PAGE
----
Now my knowledge of the legend is not very extensive, but this really does not bear too much of a resemblance to it by my recollection. Still, Disney have always managed to find a way to take an original story and turn it into something entertaining, and this is no different. In general, they certainly turn those stories into something special on-screen and this no exception. Whilst some will find Eddie Murphy/Mushu his usual annoying self, there is generally much to enjoy here.

Transfer Quality


    At some point of time, the perceived view that DVD is not kind to animation will be seen as laughable. If you want my view, this is the DVD to prove it to be hokum. This is a pearler of a video transfer.

    This transfer is presented in an aspect ratio of 1.78:1 and is 16x9 enhanced.

    The transfer is sharp throughout and has a beautiful definition to it, and this is pretty well free from any real inherent faults in the animation - about the only thing I noted was a very slight jump in the animation at 12:24. The opening sequence of the film showing The Great Wall is as good a piece of detailed animation as I have yet seen on DVD, and my immediate reaction was "wow". The transfer is very clear and detail stands out very nicely as a result. The outlines of the characters are solid and black, which really helps the overall presentation enormously. The animation style at times takes in some of the style of Chinese water colour painting, which really is a nice change. There is no problem at all in the way the animation is presented and there are certainly no problems with low level noise in the transfer.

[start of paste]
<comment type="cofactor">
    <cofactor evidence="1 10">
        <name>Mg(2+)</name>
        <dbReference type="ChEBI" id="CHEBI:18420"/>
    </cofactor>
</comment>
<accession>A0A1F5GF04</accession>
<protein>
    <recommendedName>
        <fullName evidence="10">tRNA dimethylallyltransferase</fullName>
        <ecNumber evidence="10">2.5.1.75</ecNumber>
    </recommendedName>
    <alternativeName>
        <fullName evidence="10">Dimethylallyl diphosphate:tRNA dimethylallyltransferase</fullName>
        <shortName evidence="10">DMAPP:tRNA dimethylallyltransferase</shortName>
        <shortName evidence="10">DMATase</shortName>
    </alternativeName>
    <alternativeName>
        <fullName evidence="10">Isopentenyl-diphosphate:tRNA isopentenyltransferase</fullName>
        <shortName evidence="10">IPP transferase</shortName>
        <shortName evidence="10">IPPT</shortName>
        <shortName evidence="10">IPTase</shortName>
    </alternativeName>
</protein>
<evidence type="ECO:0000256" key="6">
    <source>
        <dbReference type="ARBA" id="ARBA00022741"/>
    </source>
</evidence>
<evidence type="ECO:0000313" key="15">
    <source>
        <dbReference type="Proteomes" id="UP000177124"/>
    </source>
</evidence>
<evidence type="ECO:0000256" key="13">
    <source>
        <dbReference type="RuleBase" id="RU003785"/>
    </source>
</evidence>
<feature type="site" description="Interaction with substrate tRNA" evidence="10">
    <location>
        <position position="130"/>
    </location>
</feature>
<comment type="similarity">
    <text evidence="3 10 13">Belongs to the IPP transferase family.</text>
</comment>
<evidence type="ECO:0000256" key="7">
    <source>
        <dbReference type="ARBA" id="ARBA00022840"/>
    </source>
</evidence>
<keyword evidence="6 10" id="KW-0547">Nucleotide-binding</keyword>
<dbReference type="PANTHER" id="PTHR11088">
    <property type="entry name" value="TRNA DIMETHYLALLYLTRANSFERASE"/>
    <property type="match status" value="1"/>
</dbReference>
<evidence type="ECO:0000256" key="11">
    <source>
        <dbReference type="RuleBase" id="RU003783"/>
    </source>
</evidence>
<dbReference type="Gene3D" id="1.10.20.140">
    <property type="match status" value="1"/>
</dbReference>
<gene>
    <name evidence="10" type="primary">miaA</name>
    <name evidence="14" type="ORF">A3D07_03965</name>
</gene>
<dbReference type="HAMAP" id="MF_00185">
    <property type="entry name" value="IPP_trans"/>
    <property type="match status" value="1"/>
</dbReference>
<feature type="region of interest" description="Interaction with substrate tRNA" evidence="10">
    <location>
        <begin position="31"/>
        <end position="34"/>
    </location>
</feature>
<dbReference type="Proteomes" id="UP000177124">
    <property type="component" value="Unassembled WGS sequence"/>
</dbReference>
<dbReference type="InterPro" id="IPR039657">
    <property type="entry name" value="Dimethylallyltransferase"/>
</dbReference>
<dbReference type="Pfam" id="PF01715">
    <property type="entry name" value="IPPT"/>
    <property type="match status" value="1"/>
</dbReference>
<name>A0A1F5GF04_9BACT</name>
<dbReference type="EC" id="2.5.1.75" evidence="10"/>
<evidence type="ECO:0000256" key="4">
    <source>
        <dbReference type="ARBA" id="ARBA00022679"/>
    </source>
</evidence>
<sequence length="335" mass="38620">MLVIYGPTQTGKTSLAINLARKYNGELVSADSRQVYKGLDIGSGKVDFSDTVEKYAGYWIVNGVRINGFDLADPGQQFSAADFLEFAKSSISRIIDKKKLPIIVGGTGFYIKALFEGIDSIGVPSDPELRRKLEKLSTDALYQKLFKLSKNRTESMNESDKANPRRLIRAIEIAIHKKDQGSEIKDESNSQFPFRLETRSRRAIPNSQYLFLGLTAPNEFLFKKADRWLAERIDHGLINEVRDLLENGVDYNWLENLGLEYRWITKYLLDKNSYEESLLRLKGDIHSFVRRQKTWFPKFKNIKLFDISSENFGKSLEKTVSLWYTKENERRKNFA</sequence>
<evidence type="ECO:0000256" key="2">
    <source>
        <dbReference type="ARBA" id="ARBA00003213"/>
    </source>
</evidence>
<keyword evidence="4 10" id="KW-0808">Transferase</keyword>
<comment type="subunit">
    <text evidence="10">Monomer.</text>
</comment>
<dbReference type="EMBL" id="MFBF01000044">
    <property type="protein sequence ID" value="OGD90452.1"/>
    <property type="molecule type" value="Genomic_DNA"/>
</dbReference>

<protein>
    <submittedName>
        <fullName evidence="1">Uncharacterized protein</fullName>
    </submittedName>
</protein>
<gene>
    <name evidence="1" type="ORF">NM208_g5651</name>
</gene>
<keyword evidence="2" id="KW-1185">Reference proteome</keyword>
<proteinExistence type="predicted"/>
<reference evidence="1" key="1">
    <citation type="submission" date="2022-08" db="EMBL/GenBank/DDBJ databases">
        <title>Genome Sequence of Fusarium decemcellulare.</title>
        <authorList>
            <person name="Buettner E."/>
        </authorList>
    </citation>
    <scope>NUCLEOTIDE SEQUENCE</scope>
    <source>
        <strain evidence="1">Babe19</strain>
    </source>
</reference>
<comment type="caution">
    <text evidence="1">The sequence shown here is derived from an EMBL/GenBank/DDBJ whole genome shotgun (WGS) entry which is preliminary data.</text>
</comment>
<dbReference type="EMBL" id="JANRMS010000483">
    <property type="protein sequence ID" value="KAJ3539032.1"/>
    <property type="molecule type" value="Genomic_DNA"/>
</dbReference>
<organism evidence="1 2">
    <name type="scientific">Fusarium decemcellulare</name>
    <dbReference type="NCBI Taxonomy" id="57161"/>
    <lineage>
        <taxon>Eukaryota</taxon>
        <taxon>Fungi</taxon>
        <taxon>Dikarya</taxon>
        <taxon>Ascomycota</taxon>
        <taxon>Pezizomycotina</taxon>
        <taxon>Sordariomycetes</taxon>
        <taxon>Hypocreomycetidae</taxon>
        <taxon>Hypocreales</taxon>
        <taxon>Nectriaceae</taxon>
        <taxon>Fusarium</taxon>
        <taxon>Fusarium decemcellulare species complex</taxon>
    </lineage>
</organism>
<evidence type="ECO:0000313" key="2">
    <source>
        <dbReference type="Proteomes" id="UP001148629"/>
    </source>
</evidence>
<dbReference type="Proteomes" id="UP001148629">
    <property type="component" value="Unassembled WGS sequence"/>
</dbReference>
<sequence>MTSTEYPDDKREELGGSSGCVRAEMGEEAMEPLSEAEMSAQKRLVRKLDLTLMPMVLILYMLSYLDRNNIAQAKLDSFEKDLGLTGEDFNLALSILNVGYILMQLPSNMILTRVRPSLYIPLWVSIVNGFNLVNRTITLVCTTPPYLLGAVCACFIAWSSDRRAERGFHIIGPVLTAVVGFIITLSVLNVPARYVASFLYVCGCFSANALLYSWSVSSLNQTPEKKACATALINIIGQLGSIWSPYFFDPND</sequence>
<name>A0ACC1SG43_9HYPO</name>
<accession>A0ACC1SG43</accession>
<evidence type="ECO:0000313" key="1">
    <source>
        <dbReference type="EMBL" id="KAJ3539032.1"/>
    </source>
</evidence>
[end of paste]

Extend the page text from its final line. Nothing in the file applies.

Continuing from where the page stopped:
The colours come up beautifully vibrant, and this really is a gorgeous looking piece of animation. There was no real hint of oversaturation at all, even during some sequences where it would have been excusable. Colour definition was pretty much spot on and I really did not see anything remotely looking like colour bleed.

   There were no apparent MPEG artefacts in the transfer. Film-to-video artefacts were comprised of some very minor shimmer that was barely noticeable and certainly in no way detracted from the transfer at all. Film artefacts were virtually absent from the transfer - if there were any they certainly were in no way distracting to the film. Overall, this is a wonderful transfer and now goes to the top of the pile as far as animation goes. Clean, crisp and clear, there really is almost nothing to complain about here at all.

   This is an RSDL format disc, with the layer change coming at 52:23. This is barely noticeable at all, and is not at all disruptive to the film.


   The wonderful video transfer is matched by an equally wonderful audio transfer.

   There are eight audio tracks on this DVD; the English, French and Italian audio tracks are Dolby Digital 5.1 tracks whilst the Hebrew, Czech, Polish, Dutch and Greek audio tracks are Dolby Digital 2.0 surround-encoded tracks. I listened to the English default soundtrack.

    The dialogue was clear and easy to understand at all times.

    The usual animation sync "problems" exist but who really cares about it?

    The musical score by Jerry Goldsmith, one of the very best in the business, is simply superb and does a magnificent job in supporting the film. Some nice intonations of Chinese music are included and this adds a nice distinctive feel to the film.